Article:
(CN) – The Kentucky Court of Appeals denied more than $12,000 in legal fees to an Indian doctor who claimed the University of Kentucky withheld portions of her graduate medical records, including a letter recommending that she not be licensed in the state.
Shyamashree Sinha was placed on probation and later terminated from her residency program at the university’s medical school. But because graduation from a residency program is not required in Kentucky, Sinha pursued her medical license through the Kentucky Board of Medical Licensure. She had plans to practice at a rural health-care clinic.
Unbeknownst to Sinha, her residency director, Steven Haist, had written a letter to the licensing board, recommending that she not be granted a license. As a result, the board refused to license her. Sinha faced having to return to India based on her immigrant status.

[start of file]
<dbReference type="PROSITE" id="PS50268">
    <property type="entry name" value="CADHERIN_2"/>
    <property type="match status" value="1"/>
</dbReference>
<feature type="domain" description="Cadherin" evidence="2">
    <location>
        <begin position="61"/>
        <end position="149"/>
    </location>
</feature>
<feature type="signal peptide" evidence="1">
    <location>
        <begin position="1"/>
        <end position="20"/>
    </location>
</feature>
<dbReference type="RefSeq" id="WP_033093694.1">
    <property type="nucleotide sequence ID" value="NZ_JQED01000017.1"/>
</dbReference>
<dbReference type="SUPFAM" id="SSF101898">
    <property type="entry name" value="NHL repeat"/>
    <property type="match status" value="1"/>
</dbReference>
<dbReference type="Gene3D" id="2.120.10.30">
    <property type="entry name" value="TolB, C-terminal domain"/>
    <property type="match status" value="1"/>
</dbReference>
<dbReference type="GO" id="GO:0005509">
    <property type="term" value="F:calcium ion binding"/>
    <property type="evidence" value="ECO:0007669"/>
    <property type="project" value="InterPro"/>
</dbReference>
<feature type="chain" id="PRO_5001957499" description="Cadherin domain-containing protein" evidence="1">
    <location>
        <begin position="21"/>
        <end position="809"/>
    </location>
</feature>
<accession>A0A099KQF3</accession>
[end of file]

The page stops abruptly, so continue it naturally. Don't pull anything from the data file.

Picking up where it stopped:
She demanded her medical education documents in writing, without citing the Open Records Act, and then filed suit when the university took too long to respond.
Two days later, the university mailed her some of the records, but withheld Haist’s letter and the minutes from the evaluation committee’s meeting.
Sinha claimed the university needed to reimburse her for $12,549.34 in costs and attorney fees, plus a per diem sum of $3,225, for its “willful and wrongful” decision to withhold some of her records.
Judge Lambert affirmed the trial court’s conclusion that, “while the university improperly withheld the records, it did not do so with the intent to violate the Act, and it had plausible explanation for its errors.”
The university explained that its staff had assumed Sinha’s request was simply a routine request for student records, because she never invoked the Open Records Act.